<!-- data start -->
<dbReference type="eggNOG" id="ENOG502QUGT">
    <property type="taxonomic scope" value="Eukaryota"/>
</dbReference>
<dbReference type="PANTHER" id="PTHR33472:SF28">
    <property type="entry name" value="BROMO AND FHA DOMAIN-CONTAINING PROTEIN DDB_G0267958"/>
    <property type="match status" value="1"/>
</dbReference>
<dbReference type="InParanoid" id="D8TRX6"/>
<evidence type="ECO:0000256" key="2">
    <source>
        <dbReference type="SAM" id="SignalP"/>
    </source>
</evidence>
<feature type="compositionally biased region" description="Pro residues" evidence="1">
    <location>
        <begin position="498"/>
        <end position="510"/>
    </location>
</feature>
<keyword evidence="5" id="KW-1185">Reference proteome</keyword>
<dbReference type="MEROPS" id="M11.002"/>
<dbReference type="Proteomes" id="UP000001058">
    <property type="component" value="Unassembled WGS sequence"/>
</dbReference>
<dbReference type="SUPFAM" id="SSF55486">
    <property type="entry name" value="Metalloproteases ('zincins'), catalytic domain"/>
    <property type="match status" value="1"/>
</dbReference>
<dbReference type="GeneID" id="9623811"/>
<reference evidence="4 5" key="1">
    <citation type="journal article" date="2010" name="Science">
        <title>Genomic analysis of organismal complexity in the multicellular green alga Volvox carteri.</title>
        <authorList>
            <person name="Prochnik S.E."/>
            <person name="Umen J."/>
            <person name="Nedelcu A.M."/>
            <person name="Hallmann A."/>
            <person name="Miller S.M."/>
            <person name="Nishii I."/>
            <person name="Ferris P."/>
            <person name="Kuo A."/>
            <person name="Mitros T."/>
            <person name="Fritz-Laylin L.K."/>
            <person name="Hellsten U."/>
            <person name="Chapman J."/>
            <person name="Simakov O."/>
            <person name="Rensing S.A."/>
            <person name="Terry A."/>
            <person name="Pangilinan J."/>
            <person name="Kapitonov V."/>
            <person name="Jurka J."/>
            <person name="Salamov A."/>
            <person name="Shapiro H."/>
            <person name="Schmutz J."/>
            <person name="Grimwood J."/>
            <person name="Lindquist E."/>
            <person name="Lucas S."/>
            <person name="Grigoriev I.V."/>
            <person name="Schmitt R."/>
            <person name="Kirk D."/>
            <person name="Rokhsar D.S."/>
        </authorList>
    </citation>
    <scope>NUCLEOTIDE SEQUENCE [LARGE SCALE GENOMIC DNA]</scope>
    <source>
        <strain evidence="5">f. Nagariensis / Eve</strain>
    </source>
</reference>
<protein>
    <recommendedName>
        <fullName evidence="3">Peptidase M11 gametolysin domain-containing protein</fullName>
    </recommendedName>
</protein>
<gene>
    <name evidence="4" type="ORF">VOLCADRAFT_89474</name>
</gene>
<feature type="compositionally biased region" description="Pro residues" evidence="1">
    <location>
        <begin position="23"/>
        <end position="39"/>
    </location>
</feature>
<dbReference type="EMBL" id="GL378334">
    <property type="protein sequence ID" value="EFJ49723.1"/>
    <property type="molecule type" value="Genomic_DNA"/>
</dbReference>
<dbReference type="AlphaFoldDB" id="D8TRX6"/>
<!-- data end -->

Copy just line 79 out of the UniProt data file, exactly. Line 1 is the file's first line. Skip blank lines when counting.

        <begin position="23"/>